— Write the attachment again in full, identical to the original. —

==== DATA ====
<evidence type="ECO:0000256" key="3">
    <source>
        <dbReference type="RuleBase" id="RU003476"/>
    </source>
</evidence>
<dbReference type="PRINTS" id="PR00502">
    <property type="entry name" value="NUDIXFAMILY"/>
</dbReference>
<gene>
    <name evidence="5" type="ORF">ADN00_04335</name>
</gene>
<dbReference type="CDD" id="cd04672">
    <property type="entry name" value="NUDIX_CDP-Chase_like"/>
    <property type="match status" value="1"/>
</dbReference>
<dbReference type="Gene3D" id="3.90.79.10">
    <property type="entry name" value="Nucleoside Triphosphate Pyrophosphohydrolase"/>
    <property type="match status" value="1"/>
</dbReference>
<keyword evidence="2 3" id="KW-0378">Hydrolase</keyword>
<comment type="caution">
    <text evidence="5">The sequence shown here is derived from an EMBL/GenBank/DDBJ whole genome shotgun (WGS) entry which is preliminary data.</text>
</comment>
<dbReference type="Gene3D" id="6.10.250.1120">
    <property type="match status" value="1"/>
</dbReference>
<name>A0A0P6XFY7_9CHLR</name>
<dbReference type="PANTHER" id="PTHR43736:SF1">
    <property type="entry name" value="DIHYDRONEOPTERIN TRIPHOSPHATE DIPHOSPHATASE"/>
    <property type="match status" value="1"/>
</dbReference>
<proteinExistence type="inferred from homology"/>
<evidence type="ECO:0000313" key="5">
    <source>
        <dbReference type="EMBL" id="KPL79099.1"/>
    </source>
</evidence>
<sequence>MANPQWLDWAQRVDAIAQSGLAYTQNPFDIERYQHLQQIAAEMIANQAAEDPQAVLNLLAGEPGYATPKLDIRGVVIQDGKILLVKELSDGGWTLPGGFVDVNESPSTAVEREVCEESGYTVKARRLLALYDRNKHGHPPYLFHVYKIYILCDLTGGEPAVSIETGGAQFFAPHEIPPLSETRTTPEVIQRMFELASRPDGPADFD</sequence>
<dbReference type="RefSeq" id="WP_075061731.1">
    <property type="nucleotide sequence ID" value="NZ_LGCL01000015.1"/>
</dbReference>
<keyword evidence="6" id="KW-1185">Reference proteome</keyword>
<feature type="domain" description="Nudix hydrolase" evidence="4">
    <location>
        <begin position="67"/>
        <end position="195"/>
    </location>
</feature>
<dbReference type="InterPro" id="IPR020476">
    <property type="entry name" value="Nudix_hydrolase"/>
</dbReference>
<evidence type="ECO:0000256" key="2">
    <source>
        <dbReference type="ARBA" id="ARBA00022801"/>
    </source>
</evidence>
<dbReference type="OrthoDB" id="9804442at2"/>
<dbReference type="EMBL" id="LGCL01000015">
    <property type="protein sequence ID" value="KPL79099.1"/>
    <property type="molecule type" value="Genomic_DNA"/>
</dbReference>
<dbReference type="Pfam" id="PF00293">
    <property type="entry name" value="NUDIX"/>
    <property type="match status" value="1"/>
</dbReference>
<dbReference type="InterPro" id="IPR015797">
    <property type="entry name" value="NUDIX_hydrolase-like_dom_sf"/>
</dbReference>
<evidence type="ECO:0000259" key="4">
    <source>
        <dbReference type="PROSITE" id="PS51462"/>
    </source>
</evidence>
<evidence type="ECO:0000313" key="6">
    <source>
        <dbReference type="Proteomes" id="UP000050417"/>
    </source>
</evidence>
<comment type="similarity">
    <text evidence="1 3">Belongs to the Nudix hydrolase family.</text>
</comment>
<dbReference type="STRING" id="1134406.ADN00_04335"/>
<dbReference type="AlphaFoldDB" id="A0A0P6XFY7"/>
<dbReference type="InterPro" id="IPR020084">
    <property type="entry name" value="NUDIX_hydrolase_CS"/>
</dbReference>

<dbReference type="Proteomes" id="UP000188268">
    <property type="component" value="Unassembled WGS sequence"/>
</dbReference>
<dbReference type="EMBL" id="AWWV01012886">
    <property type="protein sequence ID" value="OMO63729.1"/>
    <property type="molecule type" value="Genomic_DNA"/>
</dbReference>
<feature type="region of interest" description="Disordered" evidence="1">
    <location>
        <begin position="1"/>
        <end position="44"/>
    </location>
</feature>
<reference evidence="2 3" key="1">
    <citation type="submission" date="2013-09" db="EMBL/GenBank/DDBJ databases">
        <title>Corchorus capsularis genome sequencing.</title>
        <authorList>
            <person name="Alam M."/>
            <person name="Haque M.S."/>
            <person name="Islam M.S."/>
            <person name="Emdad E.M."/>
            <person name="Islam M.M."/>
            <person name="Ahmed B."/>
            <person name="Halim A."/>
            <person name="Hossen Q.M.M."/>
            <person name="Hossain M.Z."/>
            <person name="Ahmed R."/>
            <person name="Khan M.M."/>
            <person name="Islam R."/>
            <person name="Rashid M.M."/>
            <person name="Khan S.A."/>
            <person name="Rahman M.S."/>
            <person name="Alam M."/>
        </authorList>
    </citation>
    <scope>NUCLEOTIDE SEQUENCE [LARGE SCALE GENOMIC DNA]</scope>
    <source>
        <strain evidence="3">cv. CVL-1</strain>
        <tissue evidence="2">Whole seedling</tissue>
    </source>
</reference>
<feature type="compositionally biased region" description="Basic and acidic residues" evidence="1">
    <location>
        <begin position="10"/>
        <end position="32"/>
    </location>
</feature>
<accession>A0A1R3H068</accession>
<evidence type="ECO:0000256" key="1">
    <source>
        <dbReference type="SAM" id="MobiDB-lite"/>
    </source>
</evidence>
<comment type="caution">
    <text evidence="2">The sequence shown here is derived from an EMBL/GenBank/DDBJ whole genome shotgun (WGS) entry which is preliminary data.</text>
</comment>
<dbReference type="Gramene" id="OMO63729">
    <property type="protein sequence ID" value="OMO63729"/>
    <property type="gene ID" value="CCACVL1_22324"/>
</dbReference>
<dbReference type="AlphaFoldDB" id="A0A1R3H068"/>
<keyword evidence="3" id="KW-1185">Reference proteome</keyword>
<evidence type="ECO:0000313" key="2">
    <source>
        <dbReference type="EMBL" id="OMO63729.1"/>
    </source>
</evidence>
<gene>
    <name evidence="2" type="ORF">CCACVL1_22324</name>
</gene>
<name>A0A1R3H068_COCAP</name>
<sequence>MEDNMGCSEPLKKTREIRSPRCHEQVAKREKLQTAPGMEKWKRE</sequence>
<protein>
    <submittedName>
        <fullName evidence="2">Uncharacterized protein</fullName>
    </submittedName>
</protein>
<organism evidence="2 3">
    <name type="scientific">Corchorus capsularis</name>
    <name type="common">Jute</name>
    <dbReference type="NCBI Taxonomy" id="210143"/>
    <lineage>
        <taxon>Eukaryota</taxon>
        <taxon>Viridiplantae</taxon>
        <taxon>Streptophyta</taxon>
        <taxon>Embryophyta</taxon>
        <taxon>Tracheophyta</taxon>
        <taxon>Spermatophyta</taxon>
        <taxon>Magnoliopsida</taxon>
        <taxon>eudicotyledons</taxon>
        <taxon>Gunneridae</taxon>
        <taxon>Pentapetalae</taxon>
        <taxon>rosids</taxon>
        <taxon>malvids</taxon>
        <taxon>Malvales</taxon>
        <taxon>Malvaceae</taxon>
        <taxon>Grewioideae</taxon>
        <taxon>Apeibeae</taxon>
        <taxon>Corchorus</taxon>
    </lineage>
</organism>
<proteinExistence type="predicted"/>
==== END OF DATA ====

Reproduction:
<evidence type="ECO:0000256" key="3">
    <source>
        <dbReference type="RuleBase" id="RU003476"/>
    </source>
</evidence>
<dbReference type="PRINTS" id="PR00502">
    <property type="entry name" value="NUDIXFAMILY"/>
</dbReference>
<gene>
    <name evidence="5" type="ORF">ADN00_04335</name>
</gene>
<dbReference type="CDD" id="cd04672">
    <property type="entry name" value="NUDIX_CDP-Chase_like"/>
    <property type="match status" value="1"/>
</dbReference>
<dbReference type="Gene3D" id="3.90.79.10">
    <property type="entry name" value="Nucleoside Triphosphate Pyrophosphohydrolase"/>
    <property type="match status" value="1"/>
</dbReference>
<keyword evidence="2 3" id="KW-0378">Hydrolase</keyword>
<comment type="caution">
    <text evidence="5">The sequence shown here is derived from an EMBL/GenBank/DDBJ whole genome shotgun (WGS) entry which is preliminary data.</text>
</comment>
<dbReference type="Gene3D" id="6.10.250.1120">
    <property type="match status" value="1"/>
</dbReference>
<name>A0A0P6XFY7_9CHLR</name>
<dbReference type="PANTHER" id="PTHR43736:SF1">
    <property type="entry name" value="DIHYDRONEOPTERIN TRIPHOSPHATE DIPHOSPHATASE"/>
    <property type="match status" value="1"/>
</dbReference>
<proteinExistence type="inferred from homology"/>
<evidence type="ECO:0000313" key="5">
    <source>
        <dbReference type="EMBL" id="KPL79099.1"/>
    </source>
</evidence>
<sequence>MANPQWLDWAQRVDAIAQSGLAYTQNPFDIERYQHLQQIAAEMIANQAAEDPQAVLNLLAGEPGYATPKLDIRGVVIQDGKILLVKELSDGGWTLPGGFVDVNESPSTAVEREVCEESGYTVKARRLLALYDRNKHGHPPYLFHVYKIYILCDLTGGEPAVSIETGGAQFFAPHEIPPLSETRTTPEVIQRMFELASRPDGPADFD</sequence>
<dbReference type="RefSeq" id="WP_075061731.1">
    <property type="nucleotide sequence ID" value="NZ_LGCL01000015.1"/>
</dbReference>
<keyword evidence="6" id="KW-1185">Reference proteome</keyword>
<feature type="domain" description="Nudix hydrolase" evidence="4">
    <location>
        <begin position="67"/>
        <end position="195"/>
    </location>
</feature>
<dbReference type="InterPro" id="IPR020476">
    <property type="entry name" value="Nudix_hydrolase"/>
</dbReference>
<evidence type="ECO:0000256" key="2">
    <source>
        <dbReference type="ARBA" id="ARBA00022801"/>
    </source>
</evidence>
<dbReference type="OrthoDB" id="9804442at2"/>
<dbReference type="EMBL" id="LGCL01000015">
    <property type="protein sequence ID" value="KPL79099.1"/>
    <property type="molecule type" value="Genomic_DNA"/>
</dbReference>
<dbReference type="Pfam" id="PF00293">
    <property type="entry name" value="NUDIX"/>
    <property type="match status" value="1"/>
</dbReference>
<dbReference type="InterPro" id="IPR015797">
    <property type="entry name" value="NUDIX_hydrolase-like_dom_sf"/>
</dbReference>
<evidence type="ECO:0000259" key="4">
    <source>
        <dbReference type="PROSITE" id="PS51462"/>
    </source>
</evidence>
<evidence type="ECO:0000313" key="6">
    <source>
        <dbReference type="Proteomes" id="UP000050417"/>
    </source>
</evidence>
<comment type="similarity">
    <text evidence="1 3">Belongs to the Nudix hydrolase family.</text>
</comment>
<dbReference type="STRING" id="1134406.ADN00_04335"/>
<dbReference type="AlphaFoldDB" id="A0A0P6XFY7"/>
<dbReference type="InterPro" id="IPR020084">
    <property type="entry name" value="NUDIX_hydrolase_CS"/>
</dbReference>

<dbReference type="Proteomes" id="UP000188268">
    <property type="component" value="Unassembled WGS sequence"/>
</dbReference>
<dbReference type="EMBL" id="AWWV01012886">
    <property type="protein sequence ID" value="OMO63729.1"/>
    <property type="molecule type" value="Genomic_DNA"/>
</dbReference>
<feature type="region of interest" description="Disordered" evidence="1">
    <location>
        <begin position="1"/>
        <end position="44"/>
    </location>
</feature>
<reference evidence="2 3" key="1">
    <citation type="submission" date="2013-09" db="EMBL/GenBank/DDBJ databases">
        <title>Corchorus capsularis genome sequencing.</title>
        <authorList>
            <person name="Alam M."/>
            <person name="Haque M.S."/>
            <person name="Islam M.S."/>
            <person name="Emdad E.M."/>
            <person name="Islam M.M."/>
            <person name="Ahmed B."/>
            <person name="Halim A."/>
            <person name="Hossen Q.M.M."/>
            <person name="Hossain M.Z."/>
            <person name="Ahmed R."/>
            <person name="Khan M.M."/>
            <person name="Islam R."/>
            <person name="Rashid M.M."/>
            <person name="Khan S.A."/>
            <person name="Rahman M.S."/>
            <person name="Alam M."/>
        </authorList>
    </citation>
    <scope>NUCLEOTIDE SEQUENCE [LARGE SCALE GENOMIC DNA]</scope>
    <source>
        <strain evidence="3">cv. CVL-1</strain>
        <tissue evidence="2">Whole seedling</tissue>
    </source>
</reference>
<feature type="compositionally biased region" description="Basic and acidic residues" evidence="1">
    <location>
        <begin position="10"/>
        <end position="32"/>
    </location>
</feature>
<accession>A0A1R3H068</accession>
<evidence type="ECO:0000256" key="1">
    <source>
        <dbReference type="SAM" id="MobiDB-lite"/>
    </source>
</evidence>
<comment type="caution">
    <text evidence="2">The sequence shown here is derived from an EMBL/GenBank/DDBJ whole genome shotgun (WGS) entry which is preliminary data.</text>
</comment>
<dbReference type="Gramene" id="OMO63729">
    <property type="protein sequence ID" value="OMO63729"/>
    <property type="gene ID" value="CCACVL1_22324"/>
</dbReference>
<dbReference type="AlphaFoldDB" id="A0A1R3H068"/>
<keyword evidence="3" id="KW-1185">Reference proteome</keyword>
<evidence type="ECO:0000313" key="2">
    <source>
        <dbReference type="EMBL" id="OMO63729.1"/>
    </source>
</evidence>
<gene>
    <name evidence="2" type="ORF">CCACVL1_22324</name>
</gene>
<name>A0A1R3H068_COCAP</name>
<sequence>MEDNMGCSEPLKKTREIRSPRCHEQVAKREKLQTAPGMEKWKRE</sequence>
<protein>
    <submittedName>
        <fullName evidence="2">Uncharacterized protein</fullName>
    </submittedName>
</protein>
<organism evidence="2 3">
    <name type="scientific">Corchorus capsularis</name>
    <name type="common">Jute</name>
    <dbReference type="NCBI Taxonomy" id="210143"/>
    <lineage>
        <taxon>Eukaryota</taxon>
        <taxon>Viridiplantae</taxon>
        <taxon>Streptophyta</taxon>
        <taxon>Embryophyta</taxon>
        <taxon>Tracheophyta</taxon>
        <taxon>Spermatophyta</taxon>
        <taxon>Magnoliopsida</taxon>
        <taxon>eudicotyledons</taxon>
        <taxon>Gunneridae</taxon>
        <taxon>Pentapetalae</taxon>
        <taxon>rosids</taxon>
        <taxon>malvids</taxon>
        <taxon>Malvales</taxon>
        <taxon>Malvaceae</taxon>
        <taxon>Grewioideae</taxon>
        <taxon>Apeibeae</taxon>
        <taxon>Corchorus</taxon>
    </lineage>
</organism>
<proteinExistence type="predicted"/>